97-149f (Answers to AIDS Questions)
Brown University News Bureau

The Brown University News Bureau

1997-1998 index

Embargoed: Not for publication or broadcast
Prior to 5 a.m. EDT, Tuesday, June 30, 1998
Contact: Carol Cruzan Morton

12th World AIDS Conference

Answers to access, adherence and tolerance of protease inhibitors

Gastrointestinal and other side effects cause many patients to discontinue protease inhibitors, a key ingredient of HIV drug cocktails, say Brown researchers who also found that women and minorities were less likely to receive this life-extending drug as part of their HIV treatment. The results will be presented at the 12th World AIDS Conference and related events in Geneva, Switzerland.

PROVIDENCE, R.I. -- Protease inhibitors - the backbone ingredient of the potent triple therapy drug regimen - may not be performing as well in practice as they did in clinical trials, and some patients who could benefit from them may not be receiving them, according to three studies about access, adherence and tolerance of the potent drugs in 254 patients being treated at five urban sites in Boston and Rhode Island.

In one study, about 40 percent of 151 patients who tried one or more of the four available protease inhibitors eventually discontinued the drug. The most common reason patients gave was gastrointestinal and systemic side effects, followed by treatment failure, says lead author Valerie Stone, M.D., director of the Hope Center for HIV Care at Memorial Hospital in Pawtucket, R.I., and an assistant professor of medicine at Brown University.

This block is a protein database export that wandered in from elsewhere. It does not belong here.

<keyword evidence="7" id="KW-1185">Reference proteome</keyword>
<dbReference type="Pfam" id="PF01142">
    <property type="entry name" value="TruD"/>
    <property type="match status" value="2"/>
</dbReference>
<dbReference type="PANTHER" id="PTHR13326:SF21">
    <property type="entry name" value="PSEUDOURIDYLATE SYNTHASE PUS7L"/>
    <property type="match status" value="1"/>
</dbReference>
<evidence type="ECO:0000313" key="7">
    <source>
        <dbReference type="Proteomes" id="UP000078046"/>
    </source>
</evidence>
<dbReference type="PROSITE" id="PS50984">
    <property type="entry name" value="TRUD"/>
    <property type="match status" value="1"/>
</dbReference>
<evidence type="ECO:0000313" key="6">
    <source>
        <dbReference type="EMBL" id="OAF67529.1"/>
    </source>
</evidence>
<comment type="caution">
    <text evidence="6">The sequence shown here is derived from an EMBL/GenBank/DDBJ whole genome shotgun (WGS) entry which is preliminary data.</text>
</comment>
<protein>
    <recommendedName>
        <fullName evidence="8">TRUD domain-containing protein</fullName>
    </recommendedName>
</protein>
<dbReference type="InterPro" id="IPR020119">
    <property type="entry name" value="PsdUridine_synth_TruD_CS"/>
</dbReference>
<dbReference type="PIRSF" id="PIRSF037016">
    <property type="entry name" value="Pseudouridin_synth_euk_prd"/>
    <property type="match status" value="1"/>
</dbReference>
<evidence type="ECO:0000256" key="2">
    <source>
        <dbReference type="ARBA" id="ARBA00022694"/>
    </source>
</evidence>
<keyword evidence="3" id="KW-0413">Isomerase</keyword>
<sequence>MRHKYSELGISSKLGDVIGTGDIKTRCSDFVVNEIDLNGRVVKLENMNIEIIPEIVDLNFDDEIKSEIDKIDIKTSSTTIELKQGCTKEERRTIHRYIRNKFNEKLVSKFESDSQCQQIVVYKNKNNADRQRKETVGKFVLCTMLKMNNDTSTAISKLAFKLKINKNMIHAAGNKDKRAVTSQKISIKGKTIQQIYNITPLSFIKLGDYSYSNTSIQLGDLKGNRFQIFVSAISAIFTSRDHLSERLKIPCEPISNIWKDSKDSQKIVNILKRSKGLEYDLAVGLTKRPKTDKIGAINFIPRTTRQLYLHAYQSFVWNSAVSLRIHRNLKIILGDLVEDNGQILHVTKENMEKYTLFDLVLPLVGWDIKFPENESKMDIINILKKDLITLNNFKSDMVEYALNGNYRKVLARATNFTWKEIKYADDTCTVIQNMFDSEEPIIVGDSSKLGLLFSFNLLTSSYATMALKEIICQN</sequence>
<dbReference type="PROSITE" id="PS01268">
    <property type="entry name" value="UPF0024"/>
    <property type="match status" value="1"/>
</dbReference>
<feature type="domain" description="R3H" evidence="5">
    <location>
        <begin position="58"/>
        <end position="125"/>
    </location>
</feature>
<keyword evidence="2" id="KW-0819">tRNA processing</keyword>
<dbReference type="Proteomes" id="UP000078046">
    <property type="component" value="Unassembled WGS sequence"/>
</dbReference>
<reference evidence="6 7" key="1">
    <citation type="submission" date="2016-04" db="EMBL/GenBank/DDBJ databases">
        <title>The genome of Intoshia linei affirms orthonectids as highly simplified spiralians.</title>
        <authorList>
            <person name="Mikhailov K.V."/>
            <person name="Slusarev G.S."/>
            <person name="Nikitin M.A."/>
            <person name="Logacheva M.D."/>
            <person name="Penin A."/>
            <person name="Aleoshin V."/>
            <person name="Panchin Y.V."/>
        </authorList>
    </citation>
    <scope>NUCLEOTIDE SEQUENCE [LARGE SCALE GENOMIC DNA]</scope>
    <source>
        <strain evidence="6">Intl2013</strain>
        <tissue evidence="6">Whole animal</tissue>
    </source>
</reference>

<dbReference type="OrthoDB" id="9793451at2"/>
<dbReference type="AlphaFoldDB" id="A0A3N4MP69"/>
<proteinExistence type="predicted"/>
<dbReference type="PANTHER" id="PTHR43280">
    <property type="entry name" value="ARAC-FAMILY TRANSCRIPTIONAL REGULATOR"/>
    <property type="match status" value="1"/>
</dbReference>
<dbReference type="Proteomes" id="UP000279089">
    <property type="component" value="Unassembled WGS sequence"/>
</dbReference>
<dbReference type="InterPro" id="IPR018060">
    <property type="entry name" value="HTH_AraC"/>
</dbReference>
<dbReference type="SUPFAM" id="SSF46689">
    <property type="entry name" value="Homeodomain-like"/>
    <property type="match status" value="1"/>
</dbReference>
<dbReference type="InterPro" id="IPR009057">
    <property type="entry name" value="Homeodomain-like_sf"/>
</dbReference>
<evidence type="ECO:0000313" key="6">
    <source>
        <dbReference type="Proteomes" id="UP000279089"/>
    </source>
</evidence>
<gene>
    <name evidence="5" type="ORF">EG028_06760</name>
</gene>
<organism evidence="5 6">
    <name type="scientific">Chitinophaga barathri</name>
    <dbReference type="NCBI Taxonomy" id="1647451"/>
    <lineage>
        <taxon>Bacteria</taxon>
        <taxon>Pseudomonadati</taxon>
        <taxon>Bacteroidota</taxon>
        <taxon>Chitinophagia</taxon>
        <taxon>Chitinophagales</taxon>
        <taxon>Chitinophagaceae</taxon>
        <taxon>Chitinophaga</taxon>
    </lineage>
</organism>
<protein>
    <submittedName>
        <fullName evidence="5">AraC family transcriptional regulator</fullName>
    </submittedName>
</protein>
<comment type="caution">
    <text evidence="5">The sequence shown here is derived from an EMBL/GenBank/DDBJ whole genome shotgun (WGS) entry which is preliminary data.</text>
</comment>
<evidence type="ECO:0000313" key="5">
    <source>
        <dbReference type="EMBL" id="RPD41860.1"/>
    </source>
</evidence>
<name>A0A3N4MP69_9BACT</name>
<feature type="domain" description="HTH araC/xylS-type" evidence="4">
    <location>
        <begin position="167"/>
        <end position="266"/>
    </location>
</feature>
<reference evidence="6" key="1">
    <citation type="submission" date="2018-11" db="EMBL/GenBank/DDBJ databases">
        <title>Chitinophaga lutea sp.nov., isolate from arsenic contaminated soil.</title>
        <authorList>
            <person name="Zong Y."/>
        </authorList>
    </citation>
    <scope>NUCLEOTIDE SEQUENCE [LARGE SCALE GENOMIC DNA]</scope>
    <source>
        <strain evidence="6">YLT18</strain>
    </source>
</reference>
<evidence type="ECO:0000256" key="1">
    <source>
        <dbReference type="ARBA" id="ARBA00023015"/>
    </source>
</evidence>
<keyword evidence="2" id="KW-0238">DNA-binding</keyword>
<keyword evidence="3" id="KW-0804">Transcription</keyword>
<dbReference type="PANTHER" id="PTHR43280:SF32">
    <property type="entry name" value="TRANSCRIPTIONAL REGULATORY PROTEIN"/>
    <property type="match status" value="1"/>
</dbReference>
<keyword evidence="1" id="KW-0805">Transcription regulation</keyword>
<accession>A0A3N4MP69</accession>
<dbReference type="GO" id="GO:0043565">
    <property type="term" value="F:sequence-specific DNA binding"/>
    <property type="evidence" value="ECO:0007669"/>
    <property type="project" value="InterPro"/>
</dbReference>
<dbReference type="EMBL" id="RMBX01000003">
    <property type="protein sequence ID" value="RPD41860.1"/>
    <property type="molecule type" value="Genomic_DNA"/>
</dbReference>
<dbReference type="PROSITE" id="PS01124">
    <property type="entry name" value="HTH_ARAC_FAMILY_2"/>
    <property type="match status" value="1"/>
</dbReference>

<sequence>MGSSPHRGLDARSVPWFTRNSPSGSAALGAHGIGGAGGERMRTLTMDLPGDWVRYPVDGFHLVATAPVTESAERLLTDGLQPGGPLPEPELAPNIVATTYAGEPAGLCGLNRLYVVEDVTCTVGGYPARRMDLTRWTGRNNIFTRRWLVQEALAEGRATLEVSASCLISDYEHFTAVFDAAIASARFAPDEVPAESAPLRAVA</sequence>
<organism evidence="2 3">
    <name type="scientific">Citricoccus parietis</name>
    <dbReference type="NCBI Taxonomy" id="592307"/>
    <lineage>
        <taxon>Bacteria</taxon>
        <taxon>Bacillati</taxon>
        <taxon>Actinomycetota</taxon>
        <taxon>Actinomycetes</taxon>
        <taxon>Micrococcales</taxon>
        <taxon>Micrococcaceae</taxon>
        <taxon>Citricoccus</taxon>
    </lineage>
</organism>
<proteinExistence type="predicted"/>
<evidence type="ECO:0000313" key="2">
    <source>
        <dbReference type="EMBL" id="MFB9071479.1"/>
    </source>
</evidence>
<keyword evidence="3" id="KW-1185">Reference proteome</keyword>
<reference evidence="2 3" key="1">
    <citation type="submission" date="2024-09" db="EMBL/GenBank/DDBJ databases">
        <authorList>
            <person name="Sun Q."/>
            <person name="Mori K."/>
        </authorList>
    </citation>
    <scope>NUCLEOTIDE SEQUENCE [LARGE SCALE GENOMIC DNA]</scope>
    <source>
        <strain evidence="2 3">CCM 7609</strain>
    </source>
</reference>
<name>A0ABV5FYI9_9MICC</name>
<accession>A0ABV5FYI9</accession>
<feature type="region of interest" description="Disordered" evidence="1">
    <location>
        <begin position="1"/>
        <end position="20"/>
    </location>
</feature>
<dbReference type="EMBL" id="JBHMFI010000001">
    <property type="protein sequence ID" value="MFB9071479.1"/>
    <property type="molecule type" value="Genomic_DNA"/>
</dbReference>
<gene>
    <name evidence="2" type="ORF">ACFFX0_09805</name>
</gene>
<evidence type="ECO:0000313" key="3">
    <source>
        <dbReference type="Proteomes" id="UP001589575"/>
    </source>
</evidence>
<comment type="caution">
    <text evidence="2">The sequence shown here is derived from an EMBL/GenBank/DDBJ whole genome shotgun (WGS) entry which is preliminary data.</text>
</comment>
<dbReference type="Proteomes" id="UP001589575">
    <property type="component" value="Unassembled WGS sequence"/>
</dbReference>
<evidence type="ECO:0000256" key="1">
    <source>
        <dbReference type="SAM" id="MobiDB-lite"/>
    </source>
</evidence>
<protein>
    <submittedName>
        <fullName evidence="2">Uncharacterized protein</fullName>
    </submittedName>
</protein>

"Patients can only benefit from protease inhibitors while they are taking the pills," Stone says. "If it turns out that regular patients in clinical practice aren't able to stick with the medications, they can't derive the benefits, such as increased survival and improved quality of life, that we've been led to expect." The take-home lesson is to optimize treatment regimens for individual patients and to closely manage side effects and toxicity, Stone says. Despite the side effects and complex daily drug doses, most patients successfully adhere to their protease inhibitor therapy, except for those patients who have active substance abuse or alcohol problems, says another study Stone will present Wednesday, July 1.

Although they can stick to the treatment, women, minorities and patients with less education are less likely to be offered the potent drug cocktails containing protease inhibitors, according to another paper by Stone and her colleagues to be presented Thursday, July 2. "While combination regimens containing protease inhibitors can dramatically improve outcomes, not all patients who can benefit are receiving them even when clearly indicated," Stone says.


News Bureau: Carol Cruzan Morton, (401) 863-2476, carol_morton@brown.edu
Valerie Stone M.D., (401) 729-2395, valerie_stone@mhri.org